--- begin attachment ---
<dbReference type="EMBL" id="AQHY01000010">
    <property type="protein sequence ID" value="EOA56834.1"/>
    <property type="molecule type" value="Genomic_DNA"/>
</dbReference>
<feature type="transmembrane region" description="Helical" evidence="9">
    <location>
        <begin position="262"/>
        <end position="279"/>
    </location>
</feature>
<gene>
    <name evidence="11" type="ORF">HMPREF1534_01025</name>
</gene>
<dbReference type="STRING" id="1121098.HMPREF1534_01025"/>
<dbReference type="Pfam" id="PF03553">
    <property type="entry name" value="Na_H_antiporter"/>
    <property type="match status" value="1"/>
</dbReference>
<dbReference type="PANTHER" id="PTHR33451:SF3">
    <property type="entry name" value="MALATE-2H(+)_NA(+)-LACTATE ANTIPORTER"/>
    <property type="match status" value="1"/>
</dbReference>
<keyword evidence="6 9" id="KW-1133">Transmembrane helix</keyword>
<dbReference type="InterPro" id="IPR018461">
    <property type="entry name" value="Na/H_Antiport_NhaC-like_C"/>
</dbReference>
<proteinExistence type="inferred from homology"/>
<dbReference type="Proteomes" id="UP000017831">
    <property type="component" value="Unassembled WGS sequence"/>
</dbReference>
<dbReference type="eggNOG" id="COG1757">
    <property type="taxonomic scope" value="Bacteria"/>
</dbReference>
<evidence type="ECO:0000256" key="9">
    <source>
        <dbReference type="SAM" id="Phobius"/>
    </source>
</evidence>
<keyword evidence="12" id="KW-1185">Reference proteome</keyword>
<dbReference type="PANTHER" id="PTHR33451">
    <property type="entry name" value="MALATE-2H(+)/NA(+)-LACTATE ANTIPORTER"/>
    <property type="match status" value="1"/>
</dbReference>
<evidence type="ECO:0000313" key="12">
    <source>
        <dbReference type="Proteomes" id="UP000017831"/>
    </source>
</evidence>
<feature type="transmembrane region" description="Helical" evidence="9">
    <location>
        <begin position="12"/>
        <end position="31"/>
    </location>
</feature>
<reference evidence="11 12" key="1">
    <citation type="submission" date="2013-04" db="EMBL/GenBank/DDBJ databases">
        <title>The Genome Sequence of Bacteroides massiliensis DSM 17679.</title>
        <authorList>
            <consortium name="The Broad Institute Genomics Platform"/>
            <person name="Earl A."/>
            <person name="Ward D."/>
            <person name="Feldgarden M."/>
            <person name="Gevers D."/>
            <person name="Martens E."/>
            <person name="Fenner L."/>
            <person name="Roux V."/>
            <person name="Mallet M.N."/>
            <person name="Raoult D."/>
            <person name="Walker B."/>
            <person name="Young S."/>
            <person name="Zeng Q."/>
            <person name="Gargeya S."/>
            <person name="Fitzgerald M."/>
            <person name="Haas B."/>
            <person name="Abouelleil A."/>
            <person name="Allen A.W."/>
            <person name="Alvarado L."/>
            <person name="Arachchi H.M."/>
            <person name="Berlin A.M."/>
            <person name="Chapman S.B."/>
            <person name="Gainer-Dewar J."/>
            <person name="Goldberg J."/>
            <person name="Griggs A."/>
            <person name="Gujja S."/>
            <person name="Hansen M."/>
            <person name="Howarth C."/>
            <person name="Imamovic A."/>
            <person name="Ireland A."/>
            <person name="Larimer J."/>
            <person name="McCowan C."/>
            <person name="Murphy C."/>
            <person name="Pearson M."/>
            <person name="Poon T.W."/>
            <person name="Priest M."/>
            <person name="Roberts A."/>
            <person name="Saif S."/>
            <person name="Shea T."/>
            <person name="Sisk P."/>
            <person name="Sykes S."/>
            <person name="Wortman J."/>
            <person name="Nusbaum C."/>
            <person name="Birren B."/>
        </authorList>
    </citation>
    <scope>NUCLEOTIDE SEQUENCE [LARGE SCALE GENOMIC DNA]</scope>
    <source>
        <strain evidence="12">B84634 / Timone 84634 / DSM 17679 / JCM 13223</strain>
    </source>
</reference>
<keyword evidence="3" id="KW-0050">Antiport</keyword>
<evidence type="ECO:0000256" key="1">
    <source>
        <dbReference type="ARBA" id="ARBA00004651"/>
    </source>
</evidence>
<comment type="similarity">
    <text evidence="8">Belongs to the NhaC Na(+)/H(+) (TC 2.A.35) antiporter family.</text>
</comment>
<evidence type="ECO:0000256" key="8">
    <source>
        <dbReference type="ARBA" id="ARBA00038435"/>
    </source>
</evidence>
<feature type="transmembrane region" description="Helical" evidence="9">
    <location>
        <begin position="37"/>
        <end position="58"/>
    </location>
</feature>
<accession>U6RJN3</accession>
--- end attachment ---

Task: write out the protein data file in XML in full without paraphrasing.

<dbReference type="EMBL" id="AQHY01000010">
    <property type="protein sequence ID" value="EOA56834.1"/>
    <property type="molecule type" value="Genomic_DNA"/>
</dbReference>
<feature type="transmembrane region" description="Helical" evidence="9">
    <location>
        <begin position="262"/>
        <end position="279"/>
    </location>
</feature>
<gene>
    <name evidence="11" type="ORF">HMPREF1534_01025</name>
</gene>
<dbReference type="STRING" id="1121098.HMPREF1534_01025"/>
<dbReference type="Pfam" id="PF03553">
    <property type="entry name" value="Na_H_antiporter"/>
    <property type="match status" value="1"/>
</dbReference>
<dbReference type="PANTHER" id="PTHR33451:SF3">
    <property type="entry name" value="MALATE-2H(+)_NA(+)-LACTATE ANTIPORTER"/>
    <property type="match status" value="1"/>
</dbReference>
<keyword evidence="6 9" id="KW-1133">Transmembrane helix</keyword>
<dbReference type="InterPro" id="IPR018461">
    <property type="entry name" value="Na/H_Antiport_NhaC-like_C"/>
</dbReference>
<proteinExistence type="inferred from homology"/>
<dbReference type="Proteomes" id="UP000017831">
    <property type="component" value="Unassembled WGS sequence"/>
</dbReference>
<dbReference type="eggNOG" id="COG1757">
    <property type="taxonomic scope" value="Bacteria"/>
</dbReference>
<evidence type="ECO:0000256" key="9">
    <source>
        <dbReference type="SAM" id="Phobius"/>
    </source>
</evidence>
<keyword evidence="12" id="KW-1185">Reference proteome</keyword>
<dbReference type="PANTHER" id="PTHR33451">
    <property type="entry name" value="MALATE-2H(+)/NA(+)-LACTATE ANTIPORTER"/>
    <property type="match status" value="1"/>
</dbReference>
<evidence type="ECO:0000313" key="12">
    <source>
        <dbReference type="Proteomes" id="UP000017831"/>
    </source>
</evidence>
<feature type="transmembrane region" description="Helical" evidence="9">
    <location>
        <begin position="12"/>
        <end position="31"/>
    </location>
</feature>
<reference evidence="11 12" key="1">
    <citation type="submission" date="2013-04" db="EMBL/GenBank/DDBJ databases">
        <title>The Genome Sequence of Bacteroides massiliensis DSM 17679.</title>
        <authorList>
            <consortium name="The Broad Institute Genomics Platform"/>
            <person name="Earl A."/>
            <person name="Ward D."/>
            <person name="Feldgarden M."/>
            <person name="Gevers D."/>
            <person name="Martens E."/>
            <person name="Fenner L."/>
            <person name="Roux V."/>
            <person name="Mallet M.N."/>
            <person name="Raoult D."/>
            <person name="Walker B."/>
            <person name="Young S."/>
            <person name="Zeng Q."/>
            <person name="Gargeya S."/>
            <person name="Fitzgerald M."/>
            <person name="Haas B."/>
            <person name="Abouelleil A."/>
            <person name="Allen A.W."/>
            <person name="Alvarado L."/>
            <person name="Arachchi H.M."/>
            <person name="Berlin A.M."/>
            <person name="Chapman S.B."/>
            <person name="Gainer-Dewar J."/>
            <person name="Goldberg J."/>
            <person name="Griggs A."/>
            <person name="Gujja S."/>
            <person name="Hansen M."/>
            <person name="Howarth C."/>
            <person name="Imamovic A."/>
            <person name="Ireland A."/>
            <person name="Larimer J."/>
            <person name="McCowan C."/>
            <person name="Murphy C."/>
            <person name="Pearson M."/>
            <person name="Poon T.W."/>
            <person name="Priest M."/>
            <person name="Roberts A."/>
            <person name="Saif S."/>
            <person name="Shea T."/>
            <person name="Sisk P."/>
            <person name="Sykes S."/>
            <person name="Wortman J."/>
            <person name="Nusbaum C."/>
            <person name="Birren B."/>
        </authorList>
    </citation>
    <scope>NUCLEOTIDE SEQUENCE [LARGE SCALE GENOMIC DNA]</scope>
    <source>
        <strain evidence="12">B84634 / Timone 84634 / DSM 17679 / JCM 13223</strain>
    </source>
</reference>
<keyword evidence="3" id="KW-0050">Antiport</keyword>
<evidence type="ECO:0000256" key="1">
    <source>
        <dbReference type="ARBA" id="ARBA00004651"/>
    </source>
</evidence>
<comment type="similarity">
    <text evidence="8">Belongs to the NhaC Na(+)/H(+) (TC 2.A.35) antiporter family.</text>
</comment>
<evidence type="ECO:0000256" key="8">
    <source>
        <dbReference type="ARBA" id="ARBA00038435"/>
    </source>
</evidence>
<feature type="transmembrane region" description="Helical" evidence="9">
    <location>
        <begin position="37"/>
        <end position="58"/>
    </location>
</feature>
<accession>U6RJN3</accession>